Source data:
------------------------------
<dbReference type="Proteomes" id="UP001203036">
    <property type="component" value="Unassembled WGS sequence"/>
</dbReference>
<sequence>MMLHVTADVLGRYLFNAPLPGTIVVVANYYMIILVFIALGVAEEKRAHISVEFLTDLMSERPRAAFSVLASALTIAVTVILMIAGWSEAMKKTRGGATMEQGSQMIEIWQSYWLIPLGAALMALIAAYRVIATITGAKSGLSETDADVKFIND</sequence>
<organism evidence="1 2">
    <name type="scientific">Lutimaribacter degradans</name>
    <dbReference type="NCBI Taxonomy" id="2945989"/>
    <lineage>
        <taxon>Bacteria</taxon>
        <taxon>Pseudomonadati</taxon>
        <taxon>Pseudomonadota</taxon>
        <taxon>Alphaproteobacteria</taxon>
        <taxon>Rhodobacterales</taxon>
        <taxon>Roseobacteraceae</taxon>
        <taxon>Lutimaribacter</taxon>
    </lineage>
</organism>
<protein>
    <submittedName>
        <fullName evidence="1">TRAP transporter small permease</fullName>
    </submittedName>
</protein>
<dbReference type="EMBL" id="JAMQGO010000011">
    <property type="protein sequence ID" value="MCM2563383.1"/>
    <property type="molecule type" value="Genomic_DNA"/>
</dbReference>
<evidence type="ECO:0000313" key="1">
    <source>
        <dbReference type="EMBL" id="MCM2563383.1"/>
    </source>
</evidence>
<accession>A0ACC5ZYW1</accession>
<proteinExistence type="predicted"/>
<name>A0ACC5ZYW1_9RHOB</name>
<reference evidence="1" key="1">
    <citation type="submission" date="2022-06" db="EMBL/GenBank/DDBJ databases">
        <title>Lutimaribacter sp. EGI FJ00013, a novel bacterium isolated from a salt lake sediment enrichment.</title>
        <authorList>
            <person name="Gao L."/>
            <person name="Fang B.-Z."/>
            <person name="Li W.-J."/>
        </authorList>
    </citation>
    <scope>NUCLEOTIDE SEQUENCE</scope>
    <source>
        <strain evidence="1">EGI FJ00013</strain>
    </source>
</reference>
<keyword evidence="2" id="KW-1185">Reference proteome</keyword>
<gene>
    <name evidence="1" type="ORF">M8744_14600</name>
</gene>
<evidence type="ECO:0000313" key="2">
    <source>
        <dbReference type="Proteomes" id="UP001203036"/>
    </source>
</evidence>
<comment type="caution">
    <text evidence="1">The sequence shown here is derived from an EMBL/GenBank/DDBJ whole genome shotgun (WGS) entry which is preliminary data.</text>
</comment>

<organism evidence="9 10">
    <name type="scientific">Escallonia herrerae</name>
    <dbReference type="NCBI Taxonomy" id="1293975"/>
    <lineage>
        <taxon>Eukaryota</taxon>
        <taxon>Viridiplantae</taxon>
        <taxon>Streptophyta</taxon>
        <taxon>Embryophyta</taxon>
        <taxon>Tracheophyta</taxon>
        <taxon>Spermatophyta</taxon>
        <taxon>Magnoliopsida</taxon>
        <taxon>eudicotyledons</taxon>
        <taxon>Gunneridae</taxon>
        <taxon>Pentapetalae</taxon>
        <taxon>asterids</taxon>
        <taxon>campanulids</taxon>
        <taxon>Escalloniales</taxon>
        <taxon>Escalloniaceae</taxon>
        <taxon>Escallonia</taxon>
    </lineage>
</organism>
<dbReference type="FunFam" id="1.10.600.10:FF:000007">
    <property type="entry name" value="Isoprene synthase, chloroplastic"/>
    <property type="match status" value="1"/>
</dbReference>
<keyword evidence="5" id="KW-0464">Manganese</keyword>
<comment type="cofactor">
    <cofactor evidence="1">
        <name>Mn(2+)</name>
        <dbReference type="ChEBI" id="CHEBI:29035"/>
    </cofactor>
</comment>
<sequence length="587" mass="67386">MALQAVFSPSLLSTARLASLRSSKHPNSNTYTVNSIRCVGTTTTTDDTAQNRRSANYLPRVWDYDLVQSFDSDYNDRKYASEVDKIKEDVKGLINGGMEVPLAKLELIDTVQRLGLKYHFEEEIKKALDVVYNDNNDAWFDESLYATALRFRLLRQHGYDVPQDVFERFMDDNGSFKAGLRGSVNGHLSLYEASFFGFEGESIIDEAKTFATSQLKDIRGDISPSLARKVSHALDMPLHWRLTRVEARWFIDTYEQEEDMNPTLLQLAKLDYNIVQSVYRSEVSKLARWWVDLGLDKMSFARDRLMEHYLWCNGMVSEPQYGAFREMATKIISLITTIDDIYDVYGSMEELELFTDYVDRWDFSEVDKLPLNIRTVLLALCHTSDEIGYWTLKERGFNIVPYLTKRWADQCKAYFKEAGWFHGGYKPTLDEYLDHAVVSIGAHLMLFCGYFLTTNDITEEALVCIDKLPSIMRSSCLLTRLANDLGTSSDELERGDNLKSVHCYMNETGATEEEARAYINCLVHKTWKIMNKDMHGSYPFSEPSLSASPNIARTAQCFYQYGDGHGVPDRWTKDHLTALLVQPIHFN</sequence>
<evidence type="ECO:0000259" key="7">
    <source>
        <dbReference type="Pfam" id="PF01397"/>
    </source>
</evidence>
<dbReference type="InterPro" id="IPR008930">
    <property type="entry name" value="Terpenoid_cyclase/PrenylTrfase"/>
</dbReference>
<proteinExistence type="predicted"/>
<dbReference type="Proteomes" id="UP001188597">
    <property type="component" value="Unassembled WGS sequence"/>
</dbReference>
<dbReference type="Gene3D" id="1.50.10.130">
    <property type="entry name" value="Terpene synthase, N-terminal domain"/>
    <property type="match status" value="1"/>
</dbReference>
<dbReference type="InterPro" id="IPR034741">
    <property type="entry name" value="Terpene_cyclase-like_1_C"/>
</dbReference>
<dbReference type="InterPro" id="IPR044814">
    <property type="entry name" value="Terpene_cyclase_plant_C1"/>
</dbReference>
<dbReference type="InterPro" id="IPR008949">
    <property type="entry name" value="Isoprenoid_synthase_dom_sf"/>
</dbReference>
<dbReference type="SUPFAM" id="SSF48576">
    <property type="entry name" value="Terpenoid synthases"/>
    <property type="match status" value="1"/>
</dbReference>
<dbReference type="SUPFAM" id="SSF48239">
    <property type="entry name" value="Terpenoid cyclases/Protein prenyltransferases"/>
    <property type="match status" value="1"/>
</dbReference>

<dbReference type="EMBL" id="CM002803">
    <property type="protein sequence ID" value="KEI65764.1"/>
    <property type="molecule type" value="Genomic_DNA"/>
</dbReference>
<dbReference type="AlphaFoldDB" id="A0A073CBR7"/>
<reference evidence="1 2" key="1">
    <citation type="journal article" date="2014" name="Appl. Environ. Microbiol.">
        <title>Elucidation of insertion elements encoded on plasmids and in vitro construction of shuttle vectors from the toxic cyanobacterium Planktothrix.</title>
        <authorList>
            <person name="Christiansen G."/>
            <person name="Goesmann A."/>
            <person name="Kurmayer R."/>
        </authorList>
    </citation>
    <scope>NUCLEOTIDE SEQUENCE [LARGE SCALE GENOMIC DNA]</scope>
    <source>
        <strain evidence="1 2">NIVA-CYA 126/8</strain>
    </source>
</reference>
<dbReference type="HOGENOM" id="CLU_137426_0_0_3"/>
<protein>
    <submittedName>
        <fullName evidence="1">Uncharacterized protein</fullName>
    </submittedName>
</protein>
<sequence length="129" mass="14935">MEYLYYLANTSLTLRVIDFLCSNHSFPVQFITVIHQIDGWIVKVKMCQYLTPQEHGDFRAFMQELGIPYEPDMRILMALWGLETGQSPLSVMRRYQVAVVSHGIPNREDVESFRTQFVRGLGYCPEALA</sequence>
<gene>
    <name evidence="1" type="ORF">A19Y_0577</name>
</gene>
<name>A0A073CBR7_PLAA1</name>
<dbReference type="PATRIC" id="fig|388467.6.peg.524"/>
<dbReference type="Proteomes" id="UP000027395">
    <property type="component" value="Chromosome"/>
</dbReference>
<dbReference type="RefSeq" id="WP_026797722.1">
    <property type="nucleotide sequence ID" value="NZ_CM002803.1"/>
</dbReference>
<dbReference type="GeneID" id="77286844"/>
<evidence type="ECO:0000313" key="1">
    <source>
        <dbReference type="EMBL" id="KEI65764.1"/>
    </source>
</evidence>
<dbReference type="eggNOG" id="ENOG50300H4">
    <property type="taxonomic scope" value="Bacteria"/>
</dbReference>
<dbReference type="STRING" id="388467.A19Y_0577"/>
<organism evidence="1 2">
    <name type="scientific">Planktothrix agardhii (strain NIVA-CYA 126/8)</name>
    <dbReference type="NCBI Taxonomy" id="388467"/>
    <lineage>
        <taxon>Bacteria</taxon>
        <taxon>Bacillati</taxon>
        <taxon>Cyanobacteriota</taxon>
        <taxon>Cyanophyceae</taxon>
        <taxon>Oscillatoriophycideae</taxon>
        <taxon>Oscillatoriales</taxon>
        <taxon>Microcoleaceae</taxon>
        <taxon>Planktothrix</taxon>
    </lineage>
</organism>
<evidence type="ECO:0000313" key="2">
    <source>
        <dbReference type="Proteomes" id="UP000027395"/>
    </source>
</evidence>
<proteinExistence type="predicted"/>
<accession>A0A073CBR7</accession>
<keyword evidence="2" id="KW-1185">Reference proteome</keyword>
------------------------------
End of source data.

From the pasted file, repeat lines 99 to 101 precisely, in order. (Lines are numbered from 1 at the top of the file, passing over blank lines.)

<dbReference type="InterPro" id="IPR008930">
    <property type="entry name" value="Terpenoid_cyclase/PrenylTrfase"/>
</dbReference>